It’s no secret that in these past few weeks life has been different for everyone. Many people find themselves staying home from their jobs every day, practicing social-distancing rather than going out with friends, and staying 6 feet away from others while in public. This is the era of coronavirus, the pandemic which has shaken the world.
Yet in these strange times, life continues to go on, even for America’s youth, who must continue to learn every day, from home, through a laptop screen. I decided to take a deeper look into how PV’s student body is adapting to the sudden change from traditional to online schooling,
“I thought it would be easier but I’m really stressed,” said senior Erin Beal. It seems to be the consensus among many teenagers throughout PV that online schooling has been more difficult than previously expected.
However, some students have found this method of learning to be more beneficial. Like junior Julia Gerberich, who has found that online schooling has worked better for her learning style, “I would say I’m definitely less stressed because I can manage my time better at home”.
Although for many teenagers, online learning has worsened their mental health as well, adding more stress to their lives during an already stressful global pandemic.
“My mental health has drastically decreased and has affected my ability to do work, and online school is an added pressure on that,” explained Janey Huston, a junior at PV.
There seems to be a lack of motivation to complete assignments among the student body as well.
“Most of the time I have zero motivation… a lot of my teachers don’t post due dates and are giving out a huge workload,” Erin Beal also commented.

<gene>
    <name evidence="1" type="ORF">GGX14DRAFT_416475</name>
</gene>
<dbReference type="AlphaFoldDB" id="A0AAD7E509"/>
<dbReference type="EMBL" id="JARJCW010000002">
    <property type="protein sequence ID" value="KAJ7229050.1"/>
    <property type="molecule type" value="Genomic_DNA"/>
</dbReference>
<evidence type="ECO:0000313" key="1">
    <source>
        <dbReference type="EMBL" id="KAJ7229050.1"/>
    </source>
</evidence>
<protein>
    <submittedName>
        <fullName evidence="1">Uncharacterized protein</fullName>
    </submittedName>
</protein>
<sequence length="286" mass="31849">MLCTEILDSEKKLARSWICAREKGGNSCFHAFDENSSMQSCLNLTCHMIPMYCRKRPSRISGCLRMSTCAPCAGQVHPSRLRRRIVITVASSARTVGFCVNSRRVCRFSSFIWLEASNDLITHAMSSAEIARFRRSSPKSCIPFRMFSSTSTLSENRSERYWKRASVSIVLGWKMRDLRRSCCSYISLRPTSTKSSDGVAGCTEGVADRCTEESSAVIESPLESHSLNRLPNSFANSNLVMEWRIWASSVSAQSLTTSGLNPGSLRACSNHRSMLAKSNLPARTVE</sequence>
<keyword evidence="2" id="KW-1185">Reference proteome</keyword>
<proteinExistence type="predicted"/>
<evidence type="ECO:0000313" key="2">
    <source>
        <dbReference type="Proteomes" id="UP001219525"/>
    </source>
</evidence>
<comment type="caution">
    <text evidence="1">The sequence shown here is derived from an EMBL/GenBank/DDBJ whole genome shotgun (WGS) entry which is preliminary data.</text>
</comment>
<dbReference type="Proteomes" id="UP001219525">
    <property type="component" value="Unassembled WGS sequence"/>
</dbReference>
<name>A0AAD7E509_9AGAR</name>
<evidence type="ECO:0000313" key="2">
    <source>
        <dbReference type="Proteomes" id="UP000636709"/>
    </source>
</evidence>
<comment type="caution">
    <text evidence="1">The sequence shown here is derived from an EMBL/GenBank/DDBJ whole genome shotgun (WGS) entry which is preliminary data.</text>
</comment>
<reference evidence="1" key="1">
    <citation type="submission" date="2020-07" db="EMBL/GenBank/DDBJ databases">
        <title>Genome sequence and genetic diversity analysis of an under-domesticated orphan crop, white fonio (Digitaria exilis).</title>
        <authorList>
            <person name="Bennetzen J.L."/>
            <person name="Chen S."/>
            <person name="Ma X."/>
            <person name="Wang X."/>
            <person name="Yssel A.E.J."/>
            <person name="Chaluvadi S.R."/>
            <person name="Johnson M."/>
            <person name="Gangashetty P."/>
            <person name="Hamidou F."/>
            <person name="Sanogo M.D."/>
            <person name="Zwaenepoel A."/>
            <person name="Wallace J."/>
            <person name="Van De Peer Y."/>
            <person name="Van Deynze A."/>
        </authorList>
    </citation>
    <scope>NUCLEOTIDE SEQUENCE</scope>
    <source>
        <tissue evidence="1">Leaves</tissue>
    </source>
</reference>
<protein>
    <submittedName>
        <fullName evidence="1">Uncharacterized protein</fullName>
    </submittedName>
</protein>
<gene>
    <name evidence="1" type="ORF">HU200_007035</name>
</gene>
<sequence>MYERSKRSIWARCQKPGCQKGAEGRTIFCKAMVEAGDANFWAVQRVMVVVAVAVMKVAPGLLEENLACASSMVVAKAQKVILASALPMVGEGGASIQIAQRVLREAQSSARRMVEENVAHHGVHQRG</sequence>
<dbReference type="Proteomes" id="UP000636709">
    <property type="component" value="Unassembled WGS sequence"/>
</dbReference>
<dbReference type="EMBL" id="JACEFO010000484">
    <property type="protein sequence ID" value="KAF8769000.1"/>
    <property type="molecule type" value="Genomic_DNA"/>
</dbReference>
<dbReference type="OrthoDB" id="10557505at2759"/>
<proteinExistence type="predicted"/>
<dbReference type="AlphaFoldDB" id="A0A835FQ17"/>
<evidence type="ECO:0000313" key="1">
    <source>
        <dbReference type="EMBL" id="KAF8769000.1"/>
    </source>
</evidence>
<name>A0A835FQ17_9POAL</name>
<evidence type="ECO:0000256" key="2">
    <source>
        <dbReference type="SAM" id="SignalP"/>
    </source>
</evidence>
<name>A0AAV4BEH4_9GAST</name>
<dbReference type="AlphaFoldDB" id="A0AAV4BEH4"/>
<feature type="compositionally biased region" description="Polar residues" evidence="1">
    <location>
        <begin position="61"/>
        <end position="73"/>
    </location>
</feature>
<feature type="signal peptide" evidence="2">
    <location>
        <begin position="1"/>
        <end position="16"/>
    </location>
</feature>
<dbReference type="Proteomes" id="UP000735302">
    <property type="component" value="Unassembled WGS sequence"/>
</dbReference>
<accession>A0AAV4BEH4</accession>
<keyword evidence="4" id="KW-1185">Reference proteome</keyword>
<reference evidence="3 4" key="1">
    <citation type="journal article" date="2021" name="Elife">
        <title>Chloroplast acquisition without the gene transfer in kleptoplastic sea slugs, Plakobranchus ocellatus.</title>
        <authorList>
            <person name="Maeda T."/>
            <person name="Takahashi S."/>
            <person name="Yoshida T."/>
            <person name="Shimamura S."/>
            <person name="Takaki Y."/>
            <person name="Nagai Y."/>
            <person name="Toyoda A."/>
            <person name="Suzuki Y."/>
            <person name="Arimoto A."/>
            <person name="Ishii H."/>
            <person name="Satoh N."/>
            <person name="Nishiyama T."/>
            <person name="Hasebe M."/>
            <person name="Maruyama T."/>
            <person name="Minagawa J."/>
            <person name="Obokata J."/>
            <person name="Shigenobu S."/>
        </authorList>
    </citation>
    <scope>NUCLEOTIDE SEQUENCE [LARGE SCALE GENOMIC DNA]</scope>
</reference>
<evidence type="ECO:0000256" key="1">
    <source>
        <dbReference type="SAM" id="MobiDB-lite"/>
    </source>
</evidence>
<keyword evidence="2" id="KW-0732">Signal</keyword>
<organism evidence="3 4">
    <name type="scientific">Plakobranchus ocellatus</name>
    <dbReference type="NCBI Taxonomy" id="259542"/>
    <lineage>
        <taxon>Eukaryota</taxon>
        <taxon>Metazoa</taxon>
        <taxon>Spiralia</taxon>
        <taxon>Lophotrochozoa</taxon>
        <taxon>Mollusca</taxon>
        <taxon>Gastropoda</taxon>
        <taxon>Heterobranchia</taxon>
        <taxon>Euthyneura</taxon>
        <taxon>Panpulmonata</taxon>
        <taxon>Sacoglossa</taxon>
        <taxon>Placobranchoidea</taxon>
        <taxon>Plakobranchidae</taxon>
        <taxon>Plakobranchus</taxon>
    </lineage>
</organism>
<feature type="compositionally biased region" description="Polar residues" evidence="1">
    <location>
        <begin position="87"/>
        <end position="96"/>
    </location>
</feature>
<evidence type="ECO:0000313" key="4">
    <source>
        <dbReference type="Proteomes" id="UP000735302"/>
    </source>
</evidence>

So with all this going on, one must ask, are the students even learning anything at this point?
“It [online schooling] doesn’t provide proper education because without any accountability through tests it’s up to the students about what they want to learn…it’s just a lot of busywork,” said Janey Huston.
Although the classes have been effective for some, it seems as though a lot of the students aren’t being accounted for properly. Many teenagers who don’t live in healthy environments during the quarantine, who suffer from mental illnesses, or who experience learning disabilities, are unable to receive the proper education they need.
Every student deserves an equal opportunity to succeed in school, but many of these struggling kids are slipping through the cracks.
“My learning support teacher does check in with me, but she seems to have limited time because she has to take care of her children, who are home,” said senior Joey Dinnocenti, who has struggled with learning from home, since the quarantine began.
“I feel like if they made it more strict with making us sign into a class every day and being taught something every day it would be different…I would love classes throughout the day, not just them sending us work and we have to do it,” he explained.
It’s a difficult time for everyone. The switch to online schooling was unprecedented, with the coronavirus impacting Pennsylvania so suddenly. It’s understandable that the school is entering new territory, and is still working on developing a better method for teaching students.
However, if the pandemic continues to worsen, and online classes spill over into the next school year, a better system should be put in place to accommodate all students at PV.